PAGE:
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Monday, September 3rd, 2012

Decade

Area music blog turns ten, has existential crisis, contemplates nuclear option

Photo By Joel BernsteinJoel BernsteinIt’s funny. I’ve written this post in my mind countless times, with versions ranging from multi-chapter memoirs to a simple, all-caps “SO LONG AND THANKS FOR ALL THE FISH”, and yet now as I actually take metaphorical pen to paper, I don’t really know where to begin. I suppose the best place to start is with the fact that the common thread through all those drafts was, “goodbye”.

Ten years is an astonishingly long time to do anything. When I started this blog, it was out of boredom and with no eye towards it being anything besides a place where I could ramble about whatever was on my mind at the time. Within a few years it had become its own thing, but having not much else to do I was happy to let it become one of the main focuses of my life. Fortuitous timing allowed me to be part of the first wave of music blogs, and with that came a front row seat to the seismic shifts in the world of music, both with respect to the media end of it and the industry as a whole, with the mainstreaming of indie and rise of Canadian music on the world stage as part of that. If I can get just a little LCD Soundsystem for a moment – I was there.

Before I slip into full-on memoir mode, let me switch to broad strokes and say without exaggeration that most everything I have in my life right now – my job, most of my friends, almost all of my daily routine – has come from this blog. It has taken me to far-flung locales, gotten me access to ridiculous places, seen amazing shows, discovered more wonderful music than I ever thought possible, and encountered incredible people. I met Neil Young, for Pete’s sake. There is no measure by which this hasn’t been a long, strange, life-changing trip, and I’m immeasurably grateful for that.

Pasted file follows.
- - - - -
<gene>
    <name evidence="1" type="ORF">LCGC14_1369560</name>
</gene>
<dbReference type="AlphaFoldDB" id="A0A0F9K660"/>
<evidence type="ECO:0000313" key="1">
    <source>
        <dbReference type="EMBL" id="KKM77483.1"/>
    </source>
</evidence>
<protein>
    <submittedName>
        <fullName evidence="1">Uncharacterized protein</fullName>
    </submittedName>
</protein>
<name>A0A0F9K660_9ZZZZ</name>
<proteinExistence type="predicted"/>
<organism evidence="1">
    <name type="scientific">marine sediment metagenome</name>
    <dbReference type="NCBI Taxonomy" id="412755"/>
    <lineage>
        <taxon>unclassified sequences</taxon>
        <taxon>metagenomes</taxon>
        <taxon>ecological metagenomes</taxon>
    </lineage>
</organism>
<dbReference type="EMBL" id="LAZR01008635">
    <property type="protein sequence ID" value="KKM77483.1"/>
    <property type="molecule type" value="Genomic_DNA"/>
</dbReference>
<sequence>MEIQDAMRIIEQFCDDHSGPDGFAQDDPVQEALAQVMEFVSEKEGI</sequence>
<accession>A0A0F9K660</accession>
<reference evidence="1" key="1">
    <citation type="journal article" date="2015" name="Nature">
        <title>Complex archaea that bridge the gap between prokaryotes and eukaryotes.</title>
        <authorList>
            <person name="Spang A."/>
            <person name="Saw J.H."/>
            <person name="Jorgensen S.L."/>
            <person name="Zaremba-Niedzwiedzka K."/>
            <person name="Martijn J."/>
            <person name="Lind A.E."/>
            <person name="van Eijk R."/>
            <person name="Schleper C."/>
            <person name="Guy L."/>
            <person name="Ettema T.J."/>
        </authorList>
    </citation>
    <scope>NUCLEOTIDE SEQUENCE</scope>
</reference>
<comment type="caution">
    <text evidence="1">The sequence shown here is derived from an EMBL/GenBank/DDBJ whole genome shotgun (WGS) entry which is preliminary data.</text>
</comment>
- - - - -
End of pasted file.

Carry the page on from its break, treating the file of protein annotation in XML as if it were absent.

But it has not come without a cost. The number of hours, the kilojoules of energy, that have gone into it have been staggering. The evenings and weekends that I’ve spent hunched over the computer writing posts, hunting down MP3s and videos, processing photos, getting things the exact over-particular way I want it, when a normal person would have been out with friends or just plain asleep are beyond counting. While I’d like to think that in the areas where it matters, I’ve been able to maintain a reasonable balance between work and personal life, I suspect that if were to ask any of my exes over the past decade if that were true, they’d say otherwise. And the only person who has demanded this regimen, who has dictated the terms of my existence over the past decade, and who has unwaveringly agreed to it, is me.

Running this site has been as much a compulsion as a vocation – oh hey, remember that time I posted every day for 1050 days straight? – and as I’ve gotten older, the ability I have to justify the effort and expense has waned with my energy. I can come up with myriad reasons why I wouldn’t want to do another large, outdoor festival or make 2013 my ninth straight SXSW, but they all boil down to one thing and that’s that I’m tired. Physically, mentally, whatever. And while I could probably keep the pace up for a few more years at least – sure it takes a little while longer for the aches to fade but I’m hardly infirm – why would I? I’ve already been doing it for probably too long.